As the Internal Revenue Service (IRS) recently eliminated its backlog of Employee Retention Credit claims, it announced new procedures to deal with Employee Retention Credit scams and fraudulent submissions. Moving forward, the IRS will ramp up compliance work to ensure employers understand how to properly claim the credit and avoid scammers. The IRS also provided warning signs of scams and tips for businesses to protect themselves. Indeed, the agency regularly provides tools and other information to help businesses understand and meet their tax obligations. In May, the IRS shared tax benefits and small business resources with new and established small business owners.

Combatting Employee Retention Credit Scams

IRS Commissioner Danny Werfel stated that the percentage of legitimate claims is diminishing “the further we get from the pandemic” and that “more questionable claims [are] coming in following the onslaught of misleading marketing.” Because of this, Werfel stated that the IRS increased audits and criminal investigations targeting both Employee Retention Credit scammers and employers that file fraudulent claims. The IRS provided several warning signs for employers to help sniff out Employee Retention Credit scams. These include the following:

  • Unsolicited calls or advertisements mentioning an “easy application process”
  • Large upfront fees or fees based on a percentage of the refund amount
  • False statements that a company can determine eligibility within minutes
  • Claims and broad statements that an employer can qualify before any individual discussion or assessment even occurs
  • Aggressive marketing and direct mailers that are made to look official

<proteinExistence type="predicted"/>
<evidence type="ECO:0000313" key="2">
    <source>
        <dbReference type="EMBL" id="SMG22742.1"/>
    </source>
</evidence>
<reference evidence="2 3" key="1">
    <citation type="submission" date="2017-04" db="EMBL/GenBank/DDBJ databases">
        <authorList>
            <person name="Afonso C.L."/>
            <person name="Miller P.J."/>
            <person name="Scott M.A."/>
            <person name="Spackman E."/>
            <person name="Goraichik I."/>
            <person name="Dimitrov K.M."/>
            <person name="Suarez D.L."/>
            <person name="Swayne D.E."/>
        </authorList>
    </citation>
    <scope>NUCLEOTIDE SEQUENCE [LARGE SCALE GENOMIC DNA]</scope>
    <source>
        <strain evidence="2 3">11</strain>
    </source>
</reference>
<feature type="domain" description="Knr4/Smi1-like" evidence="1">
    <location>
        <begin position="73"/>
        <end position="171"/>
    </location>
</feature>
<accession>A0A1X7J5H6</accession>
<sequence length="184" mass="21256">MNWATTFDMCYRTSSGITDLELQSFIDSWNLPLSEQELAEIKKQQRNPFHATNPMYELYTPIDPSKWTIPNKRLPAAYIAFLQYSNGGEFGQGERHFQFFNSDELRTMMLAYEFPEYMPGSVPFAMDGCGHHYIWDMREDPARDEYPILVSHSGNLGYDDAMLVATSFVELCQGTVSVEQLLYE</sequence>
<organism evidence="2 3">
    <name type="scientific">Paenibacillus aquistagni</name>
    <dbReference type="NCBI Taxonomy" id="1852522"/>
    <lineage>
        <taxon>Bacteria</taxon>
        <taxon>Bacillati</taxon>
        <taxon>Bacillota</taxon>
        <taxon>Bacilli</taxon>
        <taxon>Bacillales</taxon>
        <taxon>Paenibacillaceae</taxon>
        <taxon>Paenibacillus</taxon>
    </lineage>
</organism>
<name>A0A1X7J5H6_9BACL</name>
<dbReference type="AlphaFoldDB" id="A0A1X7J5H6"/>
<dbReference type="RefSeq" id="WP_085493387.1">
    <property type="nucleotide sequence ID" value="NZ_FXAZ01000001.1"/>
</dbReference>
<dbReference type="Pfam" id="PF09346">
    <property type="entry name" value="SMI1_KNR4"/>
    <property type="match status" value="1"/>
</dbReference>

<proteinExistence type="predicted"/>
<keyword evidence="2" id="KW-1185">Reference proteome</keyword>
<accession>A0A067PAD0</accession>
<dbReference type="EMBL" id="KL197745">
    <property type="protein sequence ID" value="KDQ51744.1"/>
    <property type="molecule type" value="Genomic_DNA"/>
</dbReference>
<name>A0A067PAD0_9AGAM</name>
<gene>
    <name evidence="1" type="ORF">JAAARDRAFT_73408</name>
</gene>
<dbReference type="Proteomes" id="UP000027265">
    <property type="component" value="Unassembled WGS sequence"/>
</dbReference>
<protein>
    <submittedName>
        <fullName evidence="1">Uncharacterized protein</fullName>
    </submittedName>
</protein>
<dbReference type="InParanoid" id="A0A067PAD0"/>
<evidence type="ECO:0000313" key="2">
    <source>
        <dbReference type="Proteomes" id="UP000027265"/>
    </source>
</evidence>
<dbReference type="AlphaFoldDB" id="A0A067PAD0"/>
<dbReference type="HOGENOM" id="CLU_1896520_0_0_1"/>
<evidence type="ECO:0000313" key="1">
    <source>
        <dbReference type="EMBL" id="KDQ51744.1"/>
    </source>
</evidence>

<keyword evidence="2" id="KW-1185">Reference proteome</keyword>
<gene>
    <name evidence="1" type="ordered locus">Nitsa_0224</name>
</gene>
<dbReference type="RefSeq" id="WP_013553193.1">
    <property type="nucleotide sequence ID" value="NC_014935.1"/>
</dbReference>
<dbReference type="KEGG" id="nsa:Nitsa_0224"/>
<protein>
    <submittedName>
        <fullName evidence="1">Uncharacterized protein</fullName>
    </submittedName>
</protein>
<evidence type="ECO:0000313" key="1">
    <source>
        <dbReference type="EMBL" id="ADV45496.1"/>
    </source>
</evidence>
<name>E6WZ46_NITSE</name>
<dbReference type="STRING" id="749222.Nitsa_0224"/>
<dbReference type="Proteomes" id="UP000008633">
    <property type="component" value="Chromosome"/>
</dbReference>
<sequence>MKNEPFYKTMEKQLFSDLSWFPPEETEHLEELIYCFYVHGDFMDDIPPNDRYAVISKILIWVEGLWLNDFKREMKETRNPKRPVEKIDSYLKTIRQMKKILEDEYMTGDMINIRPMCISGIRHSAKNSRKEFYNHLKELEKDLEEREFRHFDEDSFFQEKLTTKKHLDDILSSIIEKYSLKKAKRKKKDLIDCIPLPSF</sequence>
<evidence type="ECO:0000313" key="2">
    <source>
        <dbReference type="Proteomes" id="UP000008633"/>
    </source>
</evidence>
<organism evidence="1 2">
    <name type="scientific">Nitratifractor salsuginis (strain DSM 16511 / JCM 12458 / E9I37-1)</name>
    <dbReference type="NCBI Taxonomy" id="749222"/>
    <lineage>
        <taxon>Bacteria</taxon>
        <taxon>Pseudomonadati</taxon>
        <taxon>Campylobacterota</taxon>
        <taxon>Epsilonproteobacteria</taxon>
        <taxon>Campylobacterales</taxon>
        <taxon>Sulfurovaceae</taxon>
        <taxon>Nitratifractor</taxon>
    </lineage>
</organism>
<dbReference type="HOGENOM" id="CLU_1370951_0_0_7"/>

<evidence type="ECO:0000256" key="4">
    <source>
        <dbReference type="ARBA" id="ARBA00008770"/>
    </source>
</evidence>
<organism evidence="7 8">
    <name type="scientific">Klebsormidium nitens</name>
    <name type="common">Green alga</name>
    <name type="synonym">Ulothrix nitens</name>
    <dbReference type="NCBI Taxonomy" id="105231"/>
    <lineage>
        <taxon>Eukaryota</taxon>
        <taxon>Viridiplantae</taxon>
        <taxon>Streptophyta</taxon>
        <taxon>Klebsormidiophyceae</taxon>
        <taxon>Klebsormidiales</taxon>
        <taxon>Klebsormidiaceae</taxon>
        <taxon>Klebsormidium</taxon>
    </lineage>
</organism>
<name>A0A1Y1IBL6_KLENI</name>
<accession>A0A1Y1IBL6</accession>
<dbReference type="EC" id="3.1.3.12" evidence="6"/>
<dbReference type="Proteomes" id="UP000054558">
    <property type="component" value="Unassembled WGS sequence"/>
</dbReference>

Scammers may lie about eligibility requirements and refuse to provide documents supporting their claims about the credit. Additionally, employers may be at risk of a scammer stealing taxpayer information. Knowing that, employers should also follow some key tips for protecting against cybersecurity threats.

Protecting Against Scams

The IRS reminded employers of the following steps to protect themselves from Employee Retention Credit scams or fraudulent claims:

  • Work with a trusted tax professional rather than those soliciting the credits.
  • Request a worksheet explaining eligibility for the credit and related computations.
  • Do not apply unless the business qualifies for the credit.

Addressing one scammer tactic regarding supply chain disruptions, the IRS reminded employers that employers qualify only if they had to suspend operations because of supply chain disruptions directly related to a government order that caused the supplier to suspend its own operations. General supply chain disruptions unrelated to government orders do not qualify.

How to Properly Claim the Employee Retention Credit

When eligible employers file a proper Employee Retention Credit claim, they can receive a refundable tax credit for having continued to pay employees white shut down during COVID-19. They may also receive the credit if they had a significant decline in gross receipts during the eligibility periods. Only recovery startup businesses may receive the credit refund for the fourth quarter of 2021. Meanwhile, for any quarter, employers may not claim the credit for wages reported as payroll costs in obtaining Paycheck Protection Program (PPP) loan forgiveness or other tax credits. Otherwise, eligible employers must have:

  • sustained a full or partial suspension of operations because of government orders limiting commerce, travel, or group meetings during the COVID-19 pandemic in 2020 or the first three quarters of 2021;
  • had a significant decline in gross receipts in 2020 or the first three quarters of 2021; or
  • qualified as a recovery startup during the third or fourth quarters of 2021.

Eligible employers may claim an Employee Retention Credit on an original or amended employment tax return for qualified wages paid between March 13th, 2020, and December 31st, 2021.